Dare to live without limits Week of 8/10/20

Bryan Golden

Seek wisdom by selectively using information

There’s is no limit to the amount of information at your fingertips. You are seconds away from information on virtually anything. However, what do you do with all of the information collected? Without the wisdom to use it, information is worthless.
Information is the accumulation of facts and data. Information may or may not be accurate or reliable. Wisdom is the ability to evaluate, select, and use knowledge in a positive manner to accomplish a specific objective.
It is possible to be educated (acquiring lots of information) but yet have little wisdom (not knowing how to use the information.). So, a complete education must include learning how and when to apply the information you have obtained.
The amount of available information is overwhelming. Wisdom enables you to identify exactly what information you need. Wisdom allows you to filter out false, worthless, or inaccurate information. Making decisions based on erroneous information leads to undesirable results.
Constantly holding information up to scrutiny is wise. A healthy level of skepticism works to your benefit. Information should never be blindly accepted. All information you encounter must be tested for validity and accuracy. Sources need to be verified for truthfulness. Discard any information which does not pass the test for accuracy and reliability. Information is reliable when it can be corroborated from multiple independent trustworthy sources.
Wisdom helps you decide whether or not action is warranted. Once you have verified information to be accurate, you must next determine how it applies to you. The same information impacts different people in different ways.
Wisdom helps you select the most appropriate path. In order to ascertain this, you have to identify your ultimate destination. Unless you know where you want to go, you won’t be able to obtain the most pertinent information needed.
Wisdom is learning from experience. Wisdom is learning from your mistakes. More is learned when things go wrong than when all goes as planned. As a wise person, you strive to repeat successful behavior while eliminating unsuccessful actions. You don’t make the same mistake twice.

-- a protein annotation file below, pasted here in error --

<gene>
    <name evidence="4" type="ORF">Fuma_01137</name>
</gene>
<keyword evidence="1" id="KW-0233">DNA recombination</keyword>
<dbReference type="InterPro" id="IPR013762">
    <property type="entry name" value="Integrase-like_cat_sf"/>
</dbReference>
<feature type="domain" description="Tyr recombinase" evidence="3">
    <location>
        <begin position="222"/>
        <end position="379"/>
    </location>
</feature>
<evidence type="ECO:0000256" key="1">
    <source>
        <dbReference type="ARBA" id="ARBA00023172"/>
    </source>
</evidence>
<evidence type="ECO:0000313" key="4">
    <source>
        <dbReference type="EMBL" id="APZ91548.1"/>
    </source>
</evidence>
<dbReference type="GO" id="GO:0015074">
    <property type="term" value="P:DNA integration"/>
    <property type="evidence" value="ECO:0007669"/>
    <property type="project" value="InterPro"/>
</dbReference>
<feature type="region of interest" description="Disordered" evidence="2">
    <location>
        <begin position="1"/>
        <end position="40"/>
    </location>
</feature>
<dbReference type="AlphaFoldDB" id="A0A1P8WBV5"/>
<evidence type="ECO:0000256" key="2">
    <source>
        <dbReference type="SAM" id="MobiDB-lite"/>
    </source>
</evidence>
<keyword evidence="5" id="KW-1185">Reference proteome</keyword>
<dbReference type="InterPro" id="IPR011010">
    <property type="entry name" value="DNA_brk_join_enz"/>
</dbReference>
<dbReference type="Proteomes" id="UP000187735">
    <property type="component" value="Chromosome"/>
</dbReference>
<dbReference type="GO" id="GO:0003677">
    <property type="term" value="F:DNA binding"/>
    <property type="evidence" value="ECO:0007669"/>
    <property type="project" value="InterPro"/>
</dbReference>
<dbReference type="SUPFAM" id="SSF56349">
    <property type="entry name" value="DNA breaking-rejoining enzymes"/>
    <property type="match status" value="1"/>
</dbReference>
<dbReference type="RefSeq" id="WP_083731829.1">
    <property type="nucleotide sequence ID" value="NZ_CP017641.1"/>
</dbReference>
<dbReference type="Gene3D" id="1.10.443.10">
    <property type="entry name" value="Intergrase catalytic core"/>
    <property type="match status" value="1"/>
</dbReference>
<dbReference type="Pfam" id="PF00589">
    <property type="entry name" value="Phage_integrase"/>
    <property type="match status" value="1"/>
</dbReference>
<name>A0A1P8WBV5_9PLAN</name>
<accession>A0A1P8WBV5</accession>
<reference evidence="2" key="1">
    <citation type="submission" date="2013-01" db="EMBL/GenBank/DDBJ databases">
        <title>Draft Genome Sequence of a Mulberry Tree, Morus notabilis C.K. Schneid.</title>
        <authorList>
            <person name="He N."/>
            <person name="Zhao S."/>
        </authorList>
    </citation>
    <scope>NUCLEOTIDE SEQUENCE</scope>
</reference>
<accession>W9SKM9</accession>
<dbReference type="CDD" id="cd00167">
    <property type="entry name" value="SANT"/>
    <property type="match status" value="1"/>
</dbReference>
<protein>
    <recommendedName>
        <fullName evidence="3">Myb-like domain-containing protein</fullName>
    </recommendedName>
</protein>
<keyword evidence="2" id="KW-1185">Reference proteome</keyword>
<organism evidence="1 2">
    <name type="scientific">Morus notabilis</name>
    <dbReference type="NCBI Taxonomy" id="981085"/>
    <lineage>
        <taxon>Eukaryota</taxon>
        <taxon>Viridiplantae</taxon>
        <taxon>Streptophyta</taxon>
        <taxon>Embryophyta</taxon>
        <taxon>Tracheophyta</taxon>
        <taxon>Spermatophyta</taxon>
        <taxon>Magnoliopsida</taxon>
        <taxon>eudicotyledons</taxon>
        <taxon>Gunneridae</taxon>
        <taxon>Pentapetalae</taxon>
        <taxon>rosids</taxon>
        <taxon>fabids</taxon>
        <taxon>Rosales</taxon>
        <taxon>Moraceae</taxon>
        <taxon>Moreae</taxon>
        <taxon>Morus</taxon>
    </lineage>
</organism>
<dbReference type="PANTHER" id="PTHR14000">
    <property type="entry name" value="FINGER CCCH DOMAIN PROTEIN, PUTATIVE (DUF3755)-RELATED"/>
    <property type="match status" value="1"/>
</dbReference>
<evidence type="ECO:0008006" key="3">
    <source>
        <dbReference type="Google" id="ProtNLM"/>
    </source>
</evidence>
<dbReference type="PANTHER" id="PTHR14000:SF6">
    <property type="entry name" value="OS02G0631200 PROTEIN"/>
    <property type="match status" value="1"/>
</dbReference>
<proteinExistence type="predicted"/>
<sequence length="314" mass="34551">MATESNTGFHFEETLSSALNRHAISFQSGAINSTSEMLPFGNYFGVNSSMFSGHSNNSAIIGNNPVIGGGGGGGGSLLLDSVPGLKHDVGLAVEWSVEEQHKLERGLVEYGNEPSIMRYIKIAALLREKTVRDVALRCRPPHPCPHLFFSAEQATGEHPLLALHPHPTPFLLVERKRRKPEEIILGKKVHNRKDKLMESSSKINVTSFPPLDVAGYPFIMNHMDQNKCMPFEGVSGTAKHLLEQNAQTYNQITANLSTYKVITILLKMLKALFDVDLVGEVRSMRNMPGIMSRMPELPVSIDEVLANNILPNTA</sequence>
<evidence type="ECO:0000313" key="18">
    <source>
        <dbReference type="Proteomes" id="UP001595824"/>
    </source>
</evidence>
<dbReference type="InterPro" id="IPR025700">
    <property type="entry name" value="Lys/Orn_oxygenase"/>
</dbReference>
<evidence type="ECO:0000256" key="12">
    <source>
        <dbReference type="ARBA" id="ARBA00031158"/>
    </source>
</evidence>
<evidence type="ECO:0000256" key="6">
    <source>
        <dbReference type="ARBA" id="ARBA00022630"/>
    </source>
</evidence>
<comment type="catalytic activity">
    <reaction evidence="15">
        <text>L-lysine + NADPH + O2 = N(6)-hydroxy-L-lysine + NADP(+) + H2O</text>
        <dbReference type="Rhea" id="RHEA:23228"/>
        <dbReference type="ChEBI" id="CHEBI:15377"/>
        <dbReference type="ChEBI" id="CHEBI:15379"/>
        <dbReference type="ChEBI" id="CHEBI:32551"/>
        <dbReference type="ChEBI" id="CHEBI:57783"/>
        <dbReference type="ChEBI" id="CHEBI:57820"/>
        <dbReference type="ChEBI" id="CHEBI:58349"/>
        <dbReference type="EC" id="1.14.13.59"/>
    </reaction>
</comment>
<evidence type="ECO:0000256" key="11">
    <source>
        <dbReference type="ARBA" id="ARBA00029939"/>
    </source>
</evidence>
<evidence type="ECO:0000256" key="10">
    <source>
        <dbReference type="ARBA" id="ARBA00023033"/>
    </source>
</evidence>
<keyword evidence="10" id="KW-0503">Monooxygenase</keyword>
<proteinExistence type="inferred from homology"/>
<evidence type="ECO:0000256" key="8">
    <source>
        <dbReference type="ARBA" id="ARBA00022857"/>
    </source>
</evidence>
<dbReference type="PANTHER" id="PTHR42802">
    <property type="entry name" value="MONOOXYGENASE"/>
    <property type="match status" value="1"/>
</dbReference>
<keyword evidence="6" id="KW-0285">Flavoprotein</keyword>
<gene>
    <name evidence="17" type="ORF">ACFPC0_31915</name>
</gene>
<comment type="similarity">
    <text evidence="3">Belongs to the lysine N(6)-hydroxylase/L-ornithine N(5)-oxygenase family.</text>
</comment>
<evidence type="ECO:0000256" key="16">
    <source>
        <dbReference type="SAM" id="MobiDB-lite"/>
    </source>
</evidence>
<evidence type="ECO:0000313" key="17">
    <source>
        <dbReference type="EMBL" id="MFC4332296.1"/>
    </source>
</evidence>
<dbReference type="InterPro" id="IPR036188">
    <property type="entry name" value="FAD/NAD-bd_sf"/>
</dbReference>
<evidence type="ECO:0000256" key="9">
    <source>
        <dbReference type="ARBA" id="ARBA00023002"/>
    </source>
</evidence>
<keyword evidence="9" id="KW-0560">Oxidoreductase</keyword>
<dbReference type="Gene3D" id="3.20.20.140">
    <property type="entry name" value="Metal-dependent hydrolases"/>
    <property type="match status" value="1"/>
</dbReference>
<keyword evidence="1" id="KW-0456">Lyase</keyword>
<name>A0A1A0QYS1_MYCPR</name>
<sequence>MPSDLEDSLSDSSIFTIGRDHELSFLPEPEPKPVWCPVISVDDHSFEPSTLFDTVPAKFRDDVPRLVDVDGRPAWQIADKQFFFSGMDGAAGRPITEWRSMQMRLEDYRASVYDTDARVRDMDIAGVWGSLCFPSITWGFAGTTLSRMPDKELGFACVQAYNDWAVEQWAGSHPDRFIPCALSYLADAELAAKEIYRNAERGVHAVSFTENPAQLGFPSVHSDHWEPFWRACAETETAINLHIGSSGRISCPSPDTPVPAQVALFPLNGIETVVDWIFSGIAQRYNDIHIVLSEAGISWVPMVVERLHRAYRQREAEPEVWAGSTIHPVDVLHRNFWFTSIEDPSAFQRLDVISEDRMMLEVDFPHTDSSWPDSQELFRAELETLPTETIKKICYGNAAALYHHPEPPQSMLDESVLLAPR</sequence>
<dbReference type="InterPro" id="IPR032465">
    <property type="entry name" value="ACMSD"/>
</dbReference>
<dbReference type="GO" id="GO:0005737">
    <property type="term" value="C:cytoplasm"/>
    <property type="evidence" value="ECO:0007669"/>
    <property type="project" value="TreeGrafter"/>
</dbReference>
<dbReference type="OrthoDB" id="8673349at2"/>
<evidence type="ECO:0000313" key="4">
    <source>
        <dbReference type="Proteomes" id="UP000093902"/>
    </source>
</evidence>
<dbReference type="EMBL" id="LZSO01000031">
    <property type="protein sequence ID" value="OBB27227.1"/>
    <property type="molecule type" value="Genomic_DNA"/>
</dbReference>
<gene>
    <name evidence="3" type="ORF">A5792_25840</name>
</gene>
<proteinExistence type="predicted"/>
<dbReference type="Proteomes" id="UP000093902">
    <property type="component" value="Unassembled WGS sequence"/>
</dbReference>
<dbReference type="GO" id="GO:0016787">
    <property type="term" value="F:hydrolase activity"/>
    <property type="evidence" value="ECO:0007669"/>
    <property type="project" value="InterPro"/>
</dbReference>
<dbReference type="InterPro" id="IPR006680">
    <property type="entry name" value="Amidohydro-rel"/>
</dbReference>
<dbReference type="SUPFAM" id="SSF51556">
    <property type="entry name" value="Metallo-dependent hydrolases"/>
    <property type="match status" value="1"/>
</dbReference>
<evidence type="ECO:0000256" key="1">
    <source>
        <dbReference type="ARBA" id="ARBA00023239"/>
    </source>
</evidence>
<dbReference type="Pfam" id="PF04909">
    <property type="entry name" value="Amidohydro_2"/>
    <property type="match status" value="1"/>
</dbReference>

Self-monitoring is a key component of wisdom. It’s an awareness of where you are and where you are headed. It is assessing the impact of what you are doing. You strive to continually assess if you are on your desired path. You make course corrections in response to any deviations.
Maintain an open mind. Observe those around you. Education and wisdom are lifetime pursuits. There is always more to learn. Thinking that you know it all is a trap. There is always room for growth.
A wise person admits to what they don’t know and then seeks to get the necessary information and answers. As good a teacher as experience is, someone else’s experience is an even better teacher. Study those who are already where you want to be. You can learn from their mistakes, saving you from having to make them yourself.
You can take steps to continually enhance your wisdom. Since wisdom comes from experience, expand your experiences by trying new things. Doing this requires leaving your comfort zone as well as intentionally doing things you are afraid to do.
You are surrounded by examples of both wisdom and stupidity. Observe others to enhance your understanding of strategies which work as well as mistakes to avoid. This approach is a fascinating way to boost your wisdom.
Think before acting. Anticipate the results of your planned behavior before starting. If you don’t think your actions will generate a positive result, alter your plans. Wise people don’t act in haste.

NOW AVAILABLE: "Dare to Live Without Limits," the book. Visit www.BryanGolden.com or your bookstore. Bryan is a management consultant, motivational speaker, author, and adjunct professor. E-mail Bryan at bryan@columnist.com or write him c/o this paper.  2020 Bryan Golden


The Press

The Press
1550 Woodville Road
Millbury, OH 43447

(419) 836-2221

Email Us

Facebook Twitter

Ohio News Media Association